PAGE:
Glowing dust doughnut circles white dwarf

Astroboffins grab first image of pulverised asteroid disks

Extremely patient astroboffins have put together the first image of debris rings around a white dwarf, obtained over 12 years of Very Large Telescope observations.

Researchers led by Christopher Manser of the University of Warwick’s Astronomy and Astrophysics Group used Doppler tomography* to snap the rings of SDSS1228+1040, likely comprised of the dust particle and debris remains of an asteroid captured and ripped apart by the star's gravity.

Manser said: "We knew about these debris disks around white dwarfs for over twenty years, but have only now been able to obtain the first image of one of these disks."

The Doppler Tomography image of the white dwarf and rings

The picture features a couple of solar radii fractions for scale, "corresponding to material in circular orbits at two different distances from the star", according to the Astrophysics Group's professor Boris Gänsicke.

It's "an unusual type of image", Gänsicke admitted, because it shows "the velocities of the gas in the disc around the white dwarf rather than its position".

The result is an "inside out" snapshot. Manser explained to The Register: "Just like in the solar system, planets that are further out will go around the Sun slower [See Kepler's second law of planetary motion]. So in the case of the image, the material that is near the edge of the image with higher velocities, is actually closer to the white dwarf."

Helpfully, Warwick Uni has provided an artist's impression of what the rings look like the right way round, glowing a deep red as gas within them is illuminated by ultraviolet light from the white dwarf. Saturn is included to demonstrate how the system measures up (click for a bigger version):

The white dwarf rings and Saturn compared

Manser explained: "The diameter of the gap inside of the debris ring is 700,000 kilometres, approximately half the size of the Sun and the same space could fit both Saturn and its rings, which are only around 270,000 km across. At the same time, the white dwarf is seven times smaller than Saturn but weighs 2,500 times more."

Regarding the rings' structure, professor Gänsicke said: "When we discovered this debris disk back in 2006, we thought we saw some signs of an asymmetric shape. However, we could not have imagined the exquisite details that are now visible in this image constructed from twelve years of data - it was definitely worth the wait."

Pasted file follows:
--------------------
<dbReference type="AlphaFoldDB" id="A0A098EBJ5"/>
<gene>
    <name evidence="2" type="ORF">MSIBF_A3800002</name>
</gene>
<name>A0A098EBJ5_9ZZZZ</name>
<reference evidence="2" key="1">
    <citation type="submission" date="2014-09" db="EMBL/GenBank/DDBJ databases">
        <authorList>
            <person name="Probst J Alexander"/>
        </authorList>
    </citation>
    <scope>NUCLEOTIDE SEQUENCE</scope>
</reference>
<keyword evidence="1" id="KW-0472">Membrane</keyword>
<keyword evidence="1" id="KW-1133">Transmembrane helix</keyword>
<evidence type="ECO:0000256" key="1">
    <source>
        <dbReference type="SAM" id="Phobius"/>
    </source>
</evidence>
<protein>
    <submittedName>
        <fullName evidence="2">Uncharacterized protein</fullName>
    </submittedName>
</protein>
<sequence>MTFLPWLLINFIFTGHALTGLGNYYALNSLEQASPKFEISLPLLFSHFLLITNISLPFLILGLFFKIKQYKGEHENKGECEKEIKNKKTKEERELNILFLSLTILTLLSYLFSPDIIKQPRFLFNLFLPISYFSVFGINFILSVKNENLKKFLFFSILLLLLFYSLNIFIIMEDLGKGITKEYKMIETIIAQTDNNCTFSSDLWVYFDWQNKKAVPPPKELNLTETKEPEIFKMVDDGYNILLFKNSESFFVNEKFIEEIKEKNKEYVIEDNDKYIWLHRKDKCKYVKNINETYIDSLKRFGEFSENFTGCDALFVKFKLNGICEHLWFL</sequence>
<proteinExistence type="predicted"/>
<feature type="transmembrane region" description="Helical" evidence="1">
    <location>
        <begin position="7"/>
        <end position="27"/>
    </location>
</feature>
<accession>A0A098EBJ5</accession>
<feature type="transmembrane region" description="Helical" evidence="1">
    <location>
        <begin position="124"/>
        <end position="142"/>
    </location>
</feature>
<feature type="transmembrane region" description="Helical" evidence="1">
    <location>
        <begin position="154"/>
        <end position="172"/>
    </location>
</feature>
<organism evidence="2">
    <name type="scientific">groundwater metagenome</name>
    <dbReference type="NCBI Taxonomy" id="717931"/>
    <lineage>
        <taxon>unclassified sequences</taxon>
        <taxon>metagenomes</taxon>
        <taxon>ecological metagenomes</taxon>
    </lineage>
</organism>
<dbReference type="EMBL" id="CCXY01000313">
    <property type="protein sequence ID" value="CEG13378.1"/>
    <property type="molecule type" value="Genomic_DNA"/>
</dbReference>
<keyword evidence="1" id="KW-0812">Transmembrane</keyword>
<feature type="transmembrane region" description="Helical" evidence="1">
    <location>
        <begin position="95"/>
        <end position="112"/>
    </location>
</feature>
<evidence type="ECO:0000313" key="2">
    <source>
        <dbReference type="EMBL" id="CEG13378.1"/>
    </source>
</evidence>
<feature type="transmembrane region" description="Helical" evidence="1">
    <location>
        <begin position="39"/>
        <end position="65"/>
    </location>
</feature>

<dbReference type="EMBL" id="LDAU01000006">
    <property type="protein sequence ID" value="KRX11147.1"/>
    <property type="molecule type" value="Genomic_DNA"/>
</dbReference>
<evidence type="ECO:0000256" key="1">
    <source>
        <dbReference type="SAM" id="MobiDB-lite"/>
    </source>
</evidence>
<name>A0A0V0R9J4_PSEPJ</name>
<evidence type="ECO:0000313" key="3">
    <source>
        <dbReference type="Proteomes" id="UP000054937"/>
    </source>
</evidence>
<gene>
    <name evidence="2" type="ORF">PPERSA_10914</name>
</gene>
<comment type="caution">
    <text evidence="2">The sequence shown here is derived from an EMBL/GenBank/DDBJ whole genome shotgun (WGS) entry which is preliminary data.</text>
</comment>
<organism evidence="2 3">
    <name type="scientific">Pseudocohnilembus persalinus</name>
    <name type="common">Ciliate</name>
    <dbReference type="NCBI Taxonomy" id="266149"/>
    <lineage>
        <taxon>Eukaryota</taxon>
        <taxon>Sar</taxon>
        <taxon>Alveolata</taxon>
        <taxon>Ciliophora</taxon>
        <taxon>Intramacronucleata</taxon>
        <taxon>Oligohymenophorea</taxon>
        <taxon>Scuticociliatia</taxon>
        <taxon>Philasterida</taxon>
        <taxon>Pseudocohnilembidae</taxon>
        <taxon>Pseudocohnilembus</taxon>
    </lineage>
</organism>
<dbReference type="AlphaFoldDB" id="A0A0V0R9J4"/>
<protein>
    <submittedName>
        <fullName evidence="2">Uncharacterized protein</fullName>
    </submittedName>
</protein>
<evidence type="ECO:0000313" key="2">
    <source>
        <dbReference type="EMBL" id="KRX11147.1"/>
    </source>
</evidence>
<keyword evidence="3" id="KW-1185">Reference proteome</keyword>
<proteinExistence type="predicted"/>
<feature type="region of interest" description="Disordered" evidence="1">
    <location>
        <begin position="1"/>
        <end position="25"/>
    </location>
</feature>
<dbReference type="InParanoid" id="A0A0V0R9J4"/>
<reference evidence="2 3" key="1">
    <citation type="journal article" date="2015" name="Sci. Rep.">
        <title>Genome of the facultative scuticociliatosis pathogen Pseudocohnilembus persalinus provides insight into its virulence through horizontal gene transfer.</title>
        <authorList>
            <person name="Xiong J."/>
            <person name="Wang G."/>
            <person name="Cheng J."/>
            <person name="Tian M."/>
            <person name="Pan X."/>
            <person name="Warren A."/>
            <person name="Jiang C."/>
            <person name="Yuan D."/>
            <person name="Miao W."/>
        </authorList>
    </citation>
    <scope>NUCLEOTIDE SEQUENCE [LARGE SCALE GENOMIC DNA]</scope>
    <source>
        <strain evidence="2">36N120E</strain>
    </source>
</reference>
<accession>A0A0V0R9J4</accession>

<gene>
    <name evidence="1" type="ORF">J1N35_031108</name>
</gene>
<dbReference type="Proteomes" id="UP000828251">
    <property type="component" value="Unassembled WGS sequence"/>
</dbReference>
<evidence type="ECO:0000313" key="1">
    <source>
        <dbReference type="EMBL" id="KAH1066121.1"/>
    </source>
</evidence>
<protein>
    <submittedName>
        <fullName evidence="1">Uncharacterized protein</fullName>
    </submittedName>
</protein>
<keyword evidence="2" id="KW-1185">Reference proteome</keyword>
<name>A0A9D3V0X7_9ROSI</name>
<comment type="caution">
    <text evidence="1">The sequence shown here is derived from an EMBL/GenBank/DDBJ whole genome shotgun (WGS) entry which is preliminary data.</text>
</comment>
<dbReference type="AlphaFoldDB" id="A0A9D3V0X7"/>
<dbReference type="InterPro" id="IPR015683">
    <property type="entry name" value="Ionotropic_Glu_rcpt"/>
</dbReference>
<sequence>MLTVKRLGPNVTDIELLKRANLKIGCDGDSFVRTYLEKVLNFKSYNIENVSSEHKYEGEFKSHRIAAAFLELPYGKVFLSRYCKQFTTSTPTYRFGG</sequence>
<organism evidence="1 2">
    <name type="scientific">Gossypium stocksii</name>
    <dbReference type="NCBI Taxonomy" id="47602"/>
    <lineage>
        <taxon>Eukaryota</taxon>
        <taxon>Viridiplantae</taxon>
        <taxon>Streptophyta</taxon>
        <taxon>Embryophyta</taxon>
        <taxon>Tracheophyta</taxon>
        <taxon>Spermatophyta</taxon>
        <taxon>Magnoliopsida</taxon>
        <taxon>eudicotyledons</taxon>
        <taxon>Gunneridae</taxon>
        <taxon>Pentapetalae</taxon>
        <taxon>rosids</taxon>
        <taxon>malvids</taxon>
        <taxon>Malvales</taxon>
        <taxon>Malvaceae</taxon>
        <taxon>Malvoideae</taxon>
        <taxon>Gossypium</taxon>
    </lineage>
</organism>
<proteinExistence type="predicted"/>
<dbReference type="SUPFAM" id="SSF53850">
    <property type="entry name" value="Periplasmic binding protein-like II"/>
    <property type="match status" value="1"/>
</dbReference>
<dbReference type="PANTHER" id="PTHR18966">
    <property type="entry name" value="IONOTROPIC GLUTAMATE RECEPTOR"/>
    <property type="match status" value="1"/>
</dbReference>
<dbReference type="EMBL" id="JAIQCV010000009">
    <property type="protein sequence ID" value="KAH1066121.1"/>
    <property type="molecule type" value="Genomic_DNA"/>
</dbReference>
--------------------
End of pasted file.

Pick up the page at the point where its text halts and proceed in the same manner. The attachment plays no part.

He concluded: "Over the past decade, we have learned that remnants of planetary systems around white dwarfs are ubiquitous, and over thirty debris disks have been found by now. While most of them are in a stable state, just like Saturn's rings, a handful are seen to change, and it is those systems that can tell us something about how these rings are formed.”

The findings - published imminently as Doppler-imaging of the planetary debris disc at the white dwarf SDSS J122859.93+104032.9 in the Monthly Notices of the Royal Astronomical Society - might offer an insight into the ultimate fate of our own solar system.

Our Sun is destined to one day become a white dwarf, so it's possible we might all end up as part of a glowing dust doughnut, gently bathed in ultraviolet light.** ®


*As we understand it, the extended time taken to obtain the Doppler tomography data is because of the need to observe the disks as they slowly rotate in relation to the observer (on Earth, in this case).

Handily, Low Orbit Helium Assisted Navigator (LOHAN) fan and astrophysist Dr Joni Johnson, of New Mexico State University, was able to provide us with an overview of how this Doppler malarkey works:

I'll presume that readers are familiar with the Doppler effect. Any given emission or absorption line that we see from a star or an accretion disk is going to be the sum of all the bits in the detector's field of view.

In a single star, this leads to rotational broadening of the spectral line due to one side of the star rotating towards us and getting blue-shifted with respect to the central (meaning at the star's average velocity) wavelength, and the other side that's rotating away from us producing the red-shifted portion of the line. A normal line has a Gaussian (bell curve) profile with the left/blue/high energy side coming towards us, the red side going away.

In a system with an accretion disk, it's obviously more complicated. However, we can take advantage of this and obtain observations at different orbital phases. The line profile will change as the components of the system orbit around, with a component changing from producing a blue-shifted line to a red-shifted line.

The idea is to build up a time-series of one or more spectral lines over the orbit. The spectral line has to have high enough resolution to show good velocity separation.

So what we get are a series of spectra with different components at different velocities that change with time. From this, with a few assumptions, we can build up a picture of what bits are stationary, what bits are moving, and how fast the various bits are moving. The lines will also show how much material is doing the emitting (density) and an estimate of the temperature if they have the right lines. The end result will be a map showing the distribution of material in the disk.

The "normal" pattern is that the material orbits like good ol' Kepler said: the square of the period of the orbit is proportional to the cube of the semimajor axis of the orbit.

Thanks very much to Joni for her input, and there's more on Doppler tomography in this 2004 paper (PDF) by T.R. Marsh of the University of Warwick.

**Yes, we know - the Sun's red giant phase will probably have done for poor old Earth long before that. Thankfully, that's not for another 5 to 6 billion years, so we've got plenty of time to get a few pints in before final closing time.

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